Cyber Terrorism

Harvesting AI for the good of cyber security in the UK

Cyber attacks have become a daily occurrence, almost expected in today's risk-aware society, but what of the future? Tim Williams believes that we will be engaged in cyber warfare for the rest of our lives and the eventual outcomes will all come down to AI

Who will be able to act the fastest? Who will form the most productive, behind-the-scenes and cross-border strategic alliances in order to facilitate an effective human impact on forward thinking to counter future cyber attacks? By maximising the application of artificial intelligence (AI), who can counter cyber terrorism by building the best mousetrap?

Living with AI and facing facts
How do we define terrorism? It has to be considered in context with people’s lives: one man’s freedom fighter is another man’s terrorist; cyber terrorism is just one facet of attacks on persons or facilities that are perceived as aggressive and potentially terrorism.

As technology becomes ever more efficient and refined, AI will be helpful to identify millions of attempts to attack our networks - but what of the negative effect? AI has been in use to some degree for decades, starting with the missile and anti-missile programmes in the 1950s and ‘60s. In the 1970s, the Yom Kippur war between Israel and its Arab neighbours eventually resulted in Israel directing groups of some of the earliest drones towards enemy firepower, drawing out their location so Israeli bombers could subsequently take out the opposition.

This trend will continue ad infinitum - attackers targeting specific military installations, law enforcement or intelligence communities. AI could conceivably, and will over time, be able to identify a specific person, in a specific crowd, through facial recognition - that is the challenge we have to contend with. We run the very real risk of creating a dangerous obsession with the physical aspects of cyber security – but the very fast evolution of AI means we need to be prepared to operate in a whole new dimension, because ironically our AI vulnerabilities are also going to be addressed through artificial intelligence.


AI is already helping us to identify millions of attempts to attack networks or organisations, and minute by minute is becoming more efficient. In fact, it’s a commonly held view that AI will take over many jobs currently undertaken by human workers - such as security or automated positions - although in turn there will also be a growing requirement for data experts and scientists to control and direct AI applications and functions.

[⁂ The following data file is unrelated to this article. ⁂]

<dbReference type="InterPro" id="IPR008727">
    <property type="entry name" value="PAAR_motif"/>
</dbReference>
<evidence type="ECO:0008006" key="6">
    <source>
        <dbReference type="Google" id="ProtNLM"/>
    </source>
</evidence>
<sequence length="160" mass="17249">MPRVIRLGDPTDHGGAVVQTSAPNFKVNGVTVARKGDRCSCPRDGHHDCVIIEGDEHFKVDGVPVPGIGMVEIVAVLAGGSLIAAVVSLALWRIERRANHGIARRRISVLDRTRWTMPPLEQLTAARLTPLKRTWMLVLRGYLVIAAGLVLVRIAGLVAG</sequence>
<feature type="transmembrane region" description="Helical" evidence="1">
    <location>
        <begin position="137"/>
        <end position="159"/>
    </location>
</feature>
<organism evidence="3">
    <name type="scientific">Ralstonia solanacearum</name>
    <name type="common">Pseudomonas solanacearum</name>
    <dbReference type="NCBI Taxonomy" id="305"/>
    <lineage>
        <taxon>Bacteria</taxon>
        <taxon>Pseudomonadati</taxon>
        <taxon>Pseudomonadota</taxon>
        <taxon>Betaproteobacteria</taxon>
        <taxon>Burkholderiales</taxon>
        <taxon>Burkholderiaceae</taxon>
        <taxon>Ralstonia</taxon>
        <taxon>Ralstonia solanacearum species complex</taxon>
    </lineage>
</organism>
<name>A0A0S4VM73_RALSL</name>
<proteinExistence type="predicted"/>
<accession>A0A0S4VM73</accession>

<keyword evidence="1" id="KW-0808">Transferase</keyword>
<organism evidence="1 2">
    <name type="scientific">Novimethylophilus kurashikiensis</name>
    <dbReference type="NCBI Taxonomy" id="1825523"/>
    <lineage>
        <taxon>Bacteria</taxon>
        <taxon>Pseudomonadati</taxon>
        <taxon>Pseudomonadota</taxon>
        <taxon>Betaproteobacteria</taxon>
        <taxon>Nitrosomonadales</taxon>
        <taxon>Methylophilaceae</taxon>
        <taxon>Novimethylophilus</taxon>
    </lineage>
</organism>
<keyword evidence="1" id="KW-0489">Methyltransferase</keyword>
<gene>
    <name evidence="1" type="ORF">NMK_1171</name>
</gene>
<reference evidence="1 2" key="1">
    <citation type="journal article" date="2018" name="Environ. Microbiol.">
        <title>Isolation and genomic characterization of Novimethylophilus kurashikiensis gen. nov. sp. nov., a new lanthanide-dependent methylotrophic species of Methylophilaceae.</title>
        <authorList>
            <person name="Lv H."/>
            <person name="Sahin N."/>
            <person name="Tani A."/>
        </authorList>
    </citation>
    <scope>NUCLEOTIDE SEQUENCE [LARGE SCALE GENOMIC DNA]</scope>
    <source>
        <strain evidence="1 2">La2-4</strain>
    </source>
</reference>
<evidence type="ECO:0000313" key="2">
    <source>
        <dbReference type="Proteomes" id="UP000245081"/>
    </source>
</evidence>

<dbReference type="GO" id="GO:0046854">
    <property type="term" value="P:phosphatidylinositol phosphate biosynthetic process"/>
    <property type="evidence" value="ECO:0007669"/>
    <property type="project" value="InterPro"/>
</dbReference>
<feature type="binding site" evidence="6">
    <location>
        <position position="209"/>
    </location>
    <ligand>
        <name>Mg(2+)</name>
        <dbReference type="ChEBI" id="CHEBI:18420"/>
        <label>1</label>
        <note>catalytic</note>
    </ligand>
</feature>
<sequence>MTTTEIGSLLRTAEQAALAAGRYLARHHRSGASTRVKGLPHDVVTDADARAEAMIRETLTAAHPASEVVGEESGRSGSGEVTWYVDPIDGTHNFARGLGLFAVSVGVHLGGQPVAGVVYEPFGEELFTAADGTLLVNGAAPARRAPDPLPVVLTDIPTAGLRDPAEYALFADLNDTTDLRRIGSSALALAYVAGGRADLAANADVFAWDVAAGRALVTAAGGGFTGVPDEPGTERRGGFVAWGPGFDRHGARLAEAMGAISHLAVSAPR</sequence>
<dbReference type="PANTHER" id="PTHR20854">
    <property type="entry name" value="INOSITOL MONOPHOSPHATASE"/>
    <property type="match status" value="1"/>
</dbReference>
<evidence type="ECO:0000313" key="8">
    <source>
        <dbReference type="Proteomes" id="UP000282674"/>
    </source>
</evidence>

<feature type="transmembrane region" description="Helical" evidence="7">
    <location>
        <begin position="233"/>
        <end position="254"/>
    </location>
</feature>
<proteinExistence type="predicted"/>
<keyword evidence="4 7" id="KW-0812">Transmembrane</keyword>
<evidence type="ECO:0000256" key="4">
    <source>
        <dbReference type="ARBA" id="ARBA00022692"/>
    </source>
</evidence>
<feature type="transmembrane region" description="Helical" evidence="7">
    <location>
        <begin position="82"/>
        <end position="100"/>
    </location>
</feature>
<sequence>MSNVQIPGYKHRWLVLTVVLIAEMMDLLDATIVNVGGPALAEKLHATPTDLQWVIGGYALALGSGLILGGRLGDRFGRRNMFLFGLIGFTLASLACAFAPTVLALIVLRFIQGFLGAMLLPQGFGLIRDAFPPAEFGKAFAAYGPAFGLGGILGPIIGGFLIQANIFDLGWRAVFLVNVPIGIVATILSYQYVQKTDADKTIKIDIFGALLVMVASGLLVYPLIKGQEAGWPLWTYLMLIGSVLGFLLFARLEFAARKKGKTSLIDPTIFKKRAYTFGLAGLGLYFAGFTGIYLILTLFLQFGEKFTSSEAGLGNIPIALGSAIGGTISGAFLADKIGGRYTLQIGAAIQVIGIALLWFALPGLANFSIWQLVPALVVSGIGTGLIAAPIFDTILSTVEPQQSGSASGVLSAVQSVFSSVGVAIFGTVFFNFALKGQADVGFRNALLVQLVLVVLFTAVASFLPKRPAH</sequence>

Robots can mimic human behaviour, but currently AI is incapable of actually replicating many human traits, including conceptualisation and complex strategic planning or undertaking complex work that requires precise hand-eye coordination. Crucially, AI cannot interact with humans in the same way that other humans do: with empathy, human-human connection, and compassion. But do we have a handle on AI’s limitations, and its undoubted potential?

It’s all about the maths
AI is based on data - ultimately maths. We need to become far better at putting risk analysts and security experts together with the data scientists responsible for influencing development in a much more efficient way. Coders need help to understand how new technology can be maximised for positive use, and, in contrast, for negative purposes. The danger is always that devices we utilise for the benefit of security could also be used against us, expanding the universe of risk.

What about autonomous vehicles that create a whole new level of concern? There is certainly the potential to replace human terrorists and suicide bombers with remote-controlled technology, establishing a whole new threat level for world leaders.

An Australian mining group has recently unveiled what has been described as the world’s largest robot—a fully-automated rail network featuring a series of trains able to run completely free from human intervention, each making a round trip of around 800km in around 40 hours, including loading and delivering cargo. Balance against this the fact that in 2018 a runaway train in the same country travelled over 90km without its driver before being forcibly derailed, which contributed to the vehicle’s owner suffering multi-million pound costs, but thankfully no harm to life. That was an accident - imagine how devastating a calculated cyber attack could be, if any kind of autonomous vehicle were hacked.


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